Much of the work performed in enterprises is routine. In fact, for many back-office tasks, 50–75 percent of the tasks undertaken can be automated. Artificial intelligence is going to execute those activities more efficiently than most human workers are able to accomplish today. It will not benefit organizations to have as many human employees performing those tasks.

The impact will be that what we define as “work” will change. A fundamental conclusion of this report is that roles requiring the creation of or management of created artifacts will be somewhat buffered from the full impact of AI on the workforce. That is not to say those jobs will not be impacted. As of this writing, both the Writers Guild of America and the Screen Actors Guild are both on strike in an effort to protect their industries from the changes they expect generative AI to bring to Hollywood. There will be change.

We expect “work” will transform from the automatable tasks associated with many jobs to being more solutions oriented. In fact, we believe the roles of tomorrow will be concentrated in areas where critical and abstract thinking lead to solutions that move organizations forward. Where AI uses data to predict and describe behaviors, we expect human “work” will be assessing the accuracy of AI’s insights and then using that information to develop customer-focused new products and solutions. Much of the staff who might support that kind of process today will, likely, not exist. Organizations will have to begin considering what comprises “work” in their organization and the types of resources they will need to facilitate that transformation in a model-driven world.


Each new generation of technology changes our way of life. Sometimes that change is evolutionary and other times it’s revolutionary. Can you imagine what it was like when electricity first coursed through wires to provide power to private homes? What was it like to have light in one’s home whenever you wanted it? That obviously revolutionary technology profoundly changed society and helped usher us away from an agrarian society straight into the industrial revolution. It changed how we live in ways even scientists of the period could not have forecasted when those first electrons traveled through those wires. We face a similar moment now.

The promise of generative AI is a fantastical one. It seemingly brings us just a bit closer to general artificial intelligence (conscious AI) though that reality remains distant. In the meantime, what we have at our disposal now is sufficient to upend an economic and workplace status quo we take for granted.

Our analysis shows that white collar jobs will be significantly impacted by generative artificial intelligence. It does not appear that any of the jobs we assessed will be immediately replaced by AI. All of the jobs are nuanced and have specific aspects that would be difficult for the current generation of AI to do proficiently. That notwithstanding, there are tasks associated with each role — based on the job descriptions we used — that we believe could be — will be — automated.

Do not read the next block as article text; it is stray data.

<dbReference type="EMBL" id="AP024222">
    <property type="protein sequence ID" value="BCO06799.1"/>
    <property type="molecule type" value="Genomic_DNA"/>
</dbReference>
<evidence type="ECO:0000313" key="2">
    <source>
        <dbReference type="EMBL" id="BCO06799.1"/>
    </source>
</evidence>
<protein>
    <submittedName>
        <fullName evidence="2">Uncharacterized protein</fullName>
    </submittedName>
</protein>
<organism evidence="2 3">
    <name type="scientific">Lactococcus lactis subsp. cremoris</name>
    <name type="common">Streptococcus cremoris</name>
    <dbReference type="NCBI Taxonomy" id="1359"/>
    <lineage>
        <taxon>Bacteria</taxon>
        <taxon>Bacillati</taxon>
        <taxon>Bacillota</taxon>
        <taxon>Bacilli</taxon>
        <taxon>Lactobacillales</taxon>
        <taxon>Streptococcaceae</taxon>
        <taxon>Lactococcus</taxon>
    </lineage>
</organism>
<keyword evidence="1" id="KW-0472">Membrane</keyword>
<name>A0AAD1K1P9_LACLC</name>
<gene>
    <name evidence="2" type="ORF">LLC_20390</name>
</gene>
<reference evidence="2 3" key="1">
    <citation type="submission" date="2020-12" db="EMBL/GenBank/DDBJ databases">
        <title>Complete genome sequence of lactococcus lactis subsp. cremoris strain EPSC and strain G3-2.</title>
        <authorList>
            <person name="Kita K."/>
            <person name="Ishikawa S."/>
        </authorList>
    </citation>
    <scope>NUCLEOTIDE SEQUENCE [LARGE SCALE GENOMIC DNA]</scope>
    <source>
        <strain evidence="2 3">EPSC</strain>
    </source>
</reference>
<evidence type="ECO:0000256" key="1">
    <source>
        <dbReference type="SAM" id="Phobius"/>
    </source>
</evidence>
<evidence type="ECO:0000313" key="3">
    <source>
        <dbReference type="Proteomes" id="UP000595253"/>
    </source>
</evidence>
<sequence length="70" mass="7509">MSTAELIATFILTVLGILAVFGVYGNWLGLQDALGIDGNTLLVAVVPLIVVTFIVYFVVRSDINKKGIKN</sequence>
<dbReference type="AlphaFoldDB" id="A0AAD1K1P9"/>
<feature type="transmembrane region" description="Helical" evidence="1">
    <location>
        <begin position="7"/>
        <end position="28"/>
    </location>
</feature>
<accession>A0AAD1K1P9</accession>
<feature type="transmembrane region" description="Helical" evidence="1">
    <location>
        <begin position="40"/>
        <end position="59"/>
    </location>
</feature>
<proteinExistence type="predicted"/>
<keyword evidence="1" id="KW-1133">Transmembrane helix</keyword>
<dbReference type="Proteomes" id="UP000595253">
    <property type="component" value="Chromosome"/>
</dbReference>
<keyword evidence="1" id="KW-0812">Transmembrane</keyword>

The automation curve will be especially acute in jobs that face some sort of regulation. The automation likelihood becomes even greater when the tasks do not require human-to-human interaction. Tasks like calculating tax forms, creating legal briefs, and assessing patient dental x-rays do not require human-to-human engagement and make the relevant roles — accountant, attorney, dentist, respectively — more susceptible to automation than other roles we assessed.

It is our expectation that responding to the coming changes requires action across the areas of society that we outlined. Governments will need to make determinations about how data is used and how to regulate these new technologies. Employers will find themselves tasked with balancing automation with the societal need of employment. Colleges and universities will face both headwinds and opportunities as AI changes expectations for graduates’ careers. Primary and secondary schools will need to determine how to best prepare the next generation to survive in a world where the job market — and work, itself — potentially looks wildly different from what we know today.

The time is now to begin examining how your organization begins coming to terms with the change that is before us.


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The Global Institute for the Advancement of Emerging Technology and Innovation (GIAETI) is a non-profit organization committed to innovation and the ethical usage of emerging technologies that can benefit society. We work with business, academic and government leaders to ensure they have the information they need to use new technologies effectively.

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You can download this paper in PDF format here.



Talib Morgan

I am The Innovation Pro. I help enterprise teams innovate their customer experiences with emerging tech in an effort to drive customer commitment and growth.